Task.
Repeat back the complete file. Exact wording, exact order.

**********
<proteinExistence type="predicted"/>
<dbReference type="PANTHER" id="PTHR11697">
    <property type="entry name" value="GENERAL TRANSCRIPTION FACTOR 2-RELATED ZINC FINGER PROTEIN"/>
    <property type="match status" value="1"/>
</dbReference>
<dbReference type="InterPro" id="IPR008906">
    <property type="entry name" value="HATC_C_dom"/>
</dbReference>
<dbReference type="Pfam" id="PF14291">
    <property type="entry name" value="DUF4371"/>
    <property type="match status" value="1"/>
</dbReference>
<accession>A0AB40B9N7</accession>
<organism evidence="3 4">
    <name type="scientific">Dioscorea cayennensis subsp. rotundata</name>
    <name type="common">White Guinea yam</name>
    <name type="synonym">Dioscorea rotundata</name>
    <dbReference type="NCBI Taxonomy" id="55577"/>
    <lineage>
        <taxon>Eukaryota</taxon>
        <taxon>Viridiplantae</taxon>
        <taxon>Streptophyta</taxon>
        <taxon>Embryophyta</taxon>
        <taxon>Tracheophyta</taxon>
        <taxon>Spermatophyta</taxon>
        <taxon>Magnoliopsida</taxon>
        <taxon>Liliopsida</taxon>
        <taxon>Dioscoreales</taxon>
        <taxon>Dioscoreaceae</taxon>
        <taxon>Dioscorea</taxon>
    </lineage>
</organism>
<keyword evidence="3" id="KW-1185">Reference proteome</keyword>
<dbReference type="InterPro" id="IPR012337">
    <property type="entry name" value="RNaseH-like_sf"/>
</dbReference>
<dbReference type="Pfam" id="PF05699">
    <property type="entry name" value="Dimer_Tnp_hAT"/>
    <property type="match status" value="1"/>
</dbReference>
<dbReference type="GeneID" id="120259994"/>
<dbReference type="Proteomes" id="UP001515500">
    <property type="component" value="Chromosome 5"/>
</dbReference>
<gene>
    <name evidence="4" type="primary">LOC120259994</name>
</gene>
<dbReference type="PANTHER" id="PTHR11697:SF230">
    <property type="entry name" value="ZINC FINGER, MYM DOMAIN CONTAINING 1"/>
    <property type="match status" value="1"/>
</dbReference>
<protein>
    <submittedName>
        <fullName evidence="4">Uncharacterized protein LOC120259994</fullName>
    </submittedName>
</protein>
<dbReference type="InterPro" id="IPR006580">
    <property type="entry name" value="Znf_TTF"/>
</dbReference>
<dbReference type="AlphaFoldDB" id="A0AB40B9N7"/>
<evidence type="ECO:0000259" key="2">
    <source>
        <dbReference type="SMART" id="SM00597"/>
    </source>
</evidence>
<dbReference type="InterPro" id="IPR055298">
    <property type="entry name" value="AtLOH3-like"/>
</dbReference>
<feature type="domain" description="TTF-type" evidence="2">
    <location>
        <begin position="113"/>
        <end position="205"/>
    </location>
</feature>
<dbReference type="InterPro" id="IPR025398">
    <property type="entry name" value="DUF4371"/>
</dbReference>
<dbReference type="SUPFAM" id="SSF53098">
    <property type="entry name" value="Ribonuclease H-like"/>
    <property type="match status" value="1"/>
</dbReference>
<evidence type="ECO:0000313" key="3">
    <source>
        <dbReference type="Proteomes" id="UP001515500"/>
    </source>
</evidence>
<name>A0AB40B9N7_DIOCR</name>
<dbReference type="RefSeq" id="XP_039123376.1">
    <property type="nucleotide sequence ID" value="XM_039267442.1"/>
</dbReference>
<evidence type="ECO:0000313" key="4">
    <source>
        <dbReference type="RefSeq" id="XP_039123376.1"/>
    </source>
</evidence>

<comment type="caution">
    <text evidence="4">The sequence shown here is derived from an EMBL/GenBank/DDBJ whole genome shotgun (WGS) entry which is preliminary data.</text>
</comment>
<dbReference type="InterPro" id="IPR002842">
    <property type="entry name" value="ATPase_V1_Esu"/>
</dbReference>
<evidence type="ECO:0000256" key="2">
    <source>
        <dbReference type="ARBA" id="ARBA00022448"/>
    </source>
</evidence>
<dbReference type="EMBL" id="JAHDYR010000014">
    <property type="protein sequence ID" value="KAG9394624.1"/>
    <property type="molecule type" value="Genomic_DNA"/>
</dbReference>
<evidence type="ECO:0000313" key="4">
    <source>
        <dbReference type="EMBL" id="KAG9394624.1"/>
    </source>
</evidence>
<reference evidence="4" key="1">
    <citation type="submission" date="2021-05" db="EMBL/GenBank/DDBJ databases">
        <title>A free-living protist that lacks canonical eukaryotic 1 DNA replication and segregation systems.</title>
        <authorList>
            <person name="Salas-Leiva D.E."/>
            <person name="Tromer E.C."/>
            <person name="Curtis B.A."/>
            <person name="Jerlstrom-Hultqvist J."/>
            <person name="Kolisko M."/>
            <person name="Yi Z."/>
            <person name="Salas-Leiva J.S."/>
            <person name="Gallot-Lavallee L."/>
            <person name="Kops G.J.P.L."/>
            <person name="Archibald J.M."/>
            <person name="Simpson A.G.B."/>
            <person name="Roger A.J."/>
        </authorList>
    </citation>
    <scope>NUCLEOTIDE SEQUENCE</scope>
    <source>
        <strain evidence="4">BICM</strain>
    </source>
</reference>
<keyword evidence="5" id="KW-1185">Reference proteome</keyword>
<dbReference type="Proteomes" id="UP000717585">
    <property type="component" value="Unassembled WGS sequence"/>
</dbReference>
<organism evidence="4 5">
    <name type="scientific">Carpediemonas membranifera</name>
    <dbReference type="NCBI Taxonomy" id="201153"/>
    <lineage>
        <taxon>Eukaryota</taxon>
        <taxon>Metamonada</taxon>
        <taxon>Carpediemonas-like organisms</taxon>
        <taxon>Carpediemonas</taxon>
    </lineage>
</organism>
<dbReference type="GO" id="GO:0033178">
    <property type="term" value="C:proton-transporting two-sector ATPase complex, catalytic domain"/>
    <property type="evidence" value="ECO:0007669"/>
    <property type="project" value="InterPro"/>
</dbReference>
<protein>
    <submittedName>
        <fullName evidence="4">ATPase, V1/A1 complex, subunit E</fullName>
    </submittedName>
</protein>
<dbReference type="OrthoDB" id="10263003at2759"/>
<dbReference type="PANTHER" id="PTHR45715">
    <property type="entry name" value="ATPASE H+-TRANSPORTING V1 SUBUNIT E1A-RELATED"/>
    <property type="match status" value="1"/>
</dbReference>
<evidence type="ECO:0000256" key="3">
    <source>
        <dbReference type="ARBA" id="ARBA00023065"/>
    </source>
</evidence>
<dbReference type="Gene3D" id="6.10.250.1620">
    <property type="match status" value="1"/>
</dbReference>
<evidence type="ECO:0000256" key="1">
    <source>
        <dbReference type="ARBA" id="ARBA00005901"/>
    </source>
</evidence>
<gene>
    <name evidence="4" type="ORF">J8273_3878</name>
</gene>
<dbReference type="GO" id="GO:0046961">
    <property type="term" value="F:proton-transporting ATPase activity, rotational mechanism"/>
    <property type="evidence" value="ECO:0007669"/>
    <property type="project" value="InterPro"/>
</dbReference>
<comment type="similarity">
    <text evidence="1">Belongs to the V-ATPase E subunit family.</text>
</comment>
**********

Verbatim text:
<proteinExistence type="predicted"/>
<dbReference type="PANTHER" id="PTHR11697">
    <property type="entry name" value="GENERAL TRANSCRIPTION FACTOR 2-RELATED ZINC FINGER PROTEIN"/>
    <property type="match status" value="1"/>
</dbReference>
<dbReference type="InterPro" id="IPR008906">
    <property type="entry name" value="HATC_C_dom"/>
</dbReference>
<dbReference type="Pfam" id="PF14291">
    <property type="entry name" value="DUF4371"/>
    <property type="match status" value="1"/>
</dbReference>
<accession>A0AB40B9N7</accession>
<organism evidence="3 4">
    <name type="scientific">Dioscorea cayennensis subsp. rotundata</name>
    <name type="common">White Guinea yam</name>
    <name type="synonym">Dioscorea rotundata</name>
    <dbReference type="NCBI Taxonomy" id="55577"/>
    <lineage>
        <taxon>Eukaryota</taxon>
        <taxon>Viridiplantae</taxon>
        <taxon>Streptophyta</taxon>
        <taxon>Embryophyta</taxon>
        <taxon>Tracheophyta</taxon>
        <taxon>Spermatophyta</taxon>
        <taxon>Magnoliopsida</taxon>
        <taxon>Liliopsida</taxon>
        <taxon>Dioscoreales</taxon>
        <taxon>Dioscoreaceae</taxon>
        <taxon>Dioscorea</taxon>
    </lineage>
</organism>
<keyword evidence="3" id="KW-1185">Reference proteome</keyword>
<dbReference type="InterPro" id="IPR012337">
    <property type="entry name" value="RNaseH-like_sf"/>
</dbReference>
<dbReference type="Pfam" id="PF05699">
    <property type="entry name" value="Dimer_Tnp_hAT"/>
    <property type="match status" value="1"/>
</dbReference>
<dbReference type="GeneID" id="120259994"/>
<dbReference type="Proteomes" id="UP001515500">
    <property type="component" value="Chromosome 5"/>
</dbReference>
<gene>
    <name evidence="4" type="primary">LOC120259994</name>
</gene>
<dbReference type="PANTHER" id="PTHR11697:SF230">
    <property type="entry name" value="ZINC FINGER, MYM DOMAIN CONTAINING 1"/>
    <property type="match status" value="1"/>
</dbReference>
<protein>
    <submittedName>
        <fullName evidence="4">Uncharacterized protein LOC120259994</fullName>
    </submittedName>
</protein>
<dbReference type="InterPro" id="IPR006580">
    <property type="entry name" value="Znf_TTF"/>
</dbReference>
<dbReference type="AlphaFoldDB" id="A0AB40B9N7"/>
<evidence type="ECO:0000259" key="2">
    <source>
        <dbReference type="SMART" id="SM00597"/>
    </source>
</evidence>
<dbReference type="InterPro" id="IPR055298">
    <property type="entry name" value="AtLOH3-like"/>
</dbReference>
<feature type="domain" description="TTF-type" evidence="2">
    <location>
        <begin position="113"/>
        <end position="205"/>
    </location>
</feature>
<dbReference type="InterPro" id="IPR025398">
    <property type="entry name" value="DUF4371"/>
</dbReference>
<dbReference type="SUPFAM" id="SSF53098">
    <property type="entry name" value="Ribonuclease H-like"/>
    <property type="match status" value="1"/>
</dbReference>
<evidence type="ECO:0000313" key="3">
    <source>
        <dbReference type="Proteomes" id="UP001515500"/>
    </source>
</evidence>
<name>A0AB40B9N7_DIOCR</name>
<dbReference type="RefSeq" id="XP_039123376.1">
    <property type="nucleotide sequence ID" value="XM_039267442.1"/>
</dbReference>
<evidence type="ECO:0000313" key="4">
    <source>
        <dbReference type="RefSeq" id="XP_039123376.1"/>
    </source>
</evidence>

<comment type="caution">
    <text evidence="4">The sequence shown here is derived from an EMBL/GenBank/DDBJ whole genome shotgun (WGS) entry which is preliminary data.</text>
</comment>
<dbReference type="InterPro" id="IPR002842">
    <property type="entry name" value="ATPase_V1_Esu"/>
</dbReference>
<evidence type="ECO:0000256" key="2">
    <source>
        <dbReference type="ARBA" id="ARBA00022448"/>
    </source>
</evidence>
<dbReference type="EMBL" id="JAHDYR010000014">
    <property type="protein sequence ID" value="KAG9394624.1"/>
    <property type="molecule type" value="Genomic_DNA"/>
</dbReference>
<evidence type="ECO:0000313" key="4">
    <source>
        <dbReference type="EMBL" id="KAG9394624.1"/>
    </source>
</evidence>
<reference evidence="4" key="1">
    <citation type="submission" date="2021-05" db="EMBL/GenBank/DDBJ databases">
        <title>A free-living protist that lacks canonical eukaryotic 1 DNA replication and segregation systems.</title>
        <authorList>
            <person name="Salas-Leiva D.E."/>
            <person name="Tromer E.C."/>
            <person name="Curtis B.A."/>
            <person name="Jerlstrom-Hultqvist J."/>
            <person name="Kolisko M."/>
            <person name="Yi Z."/>
            <person name="Salas-Leiva J.S."/>
            <person name="Gallot-Lavallee L."/>
            <person name="Kops G.J.P.L."/>
            <person name="Archibald J.M."/>
            <person name="Simpson A.G.B."/>
            <person name="Roger A.J."/>
        </authorList>
    </citation>
    <scope>NUCLEOTIDE SEQUENCE</scope>
    <source>
        <strain evidence="4">BICM</strain>
    </source>
</reference>
<keyword evidence="5" id="KW-1185">Reference proteome</keyword>
<dbReference type="Proteomes" id="UP000717585">
    <property type="component" value="Unassembled WGS sequence"/>
</dbReference>
<organism evidence="4 5">
    <name type="scientific">Carpediemonas membranifera</name>
    <dbReference type="NCBI Taxonomy" id="201153"/>
    <lineage>
        <taxon>Eukaryota</taxon>
        <taxon>Metamonada</taxon>
        <taxon>Carpediemonas-like organisms</taxon>
        <taxon>Carpediemonas</taxon>
    </lineage>
</organism>
<dbReference type="GO" id="GO:0033178">
    <property type="term" value="C:proton-transporting two-sector ATPase complex, catalytic domain"/>
    <property type="evidence" value="ECO:0007669"/>
    <property type="project" value="InterPro"/>
</dbReference>
<protein>
    <submittedName>
        <fullName evidence="4">ATPase, V1/A1 complex, subunit E</fullName>
    </submittedName>
</protein>
<dbReference type="OrthoDB" id="10263003at2759"/>
<dbReference type="PANTHER" id="PTHR45715">
    <property type="entry name" value="ATPASE H+-TRANSPORTING V1 SUBUNIT E1A-RELATED"/>
    <property type="match status" value="1"/>
</dbReference>
<evidence type="ECO:0000256" key="3">
    <source>
        <dbReference type="ARBA" id="ARBA00023065"/>
    </source>
</evidence>
<dbReference type="Gene3D" id="6.10.250.1620">
    <property type="match status" value="1"/>
</dbReference>
<evidence type="ECO:0000256" key="1">
    <source>
        <dbReference type="ARBA" id="ARBA00005901"/>
    </source>
</evidence>
<gene>
    <name evidence="4" type="ORF">J8273_3878</name>
</gene>
<dbReference type="GO" id="GO:0046961">
    <property type="term" value="F:proton-transporting ATPase activity, rotational mechanism"/>
    <property type="evidence" value="ECO:0007669"/>
    <property type="project" value="InterPro"/>
</dbReference>
<comment type="similarity">
    <text evidence="1">Belongs to the V-ATPase E subunit family.</text>
</comment>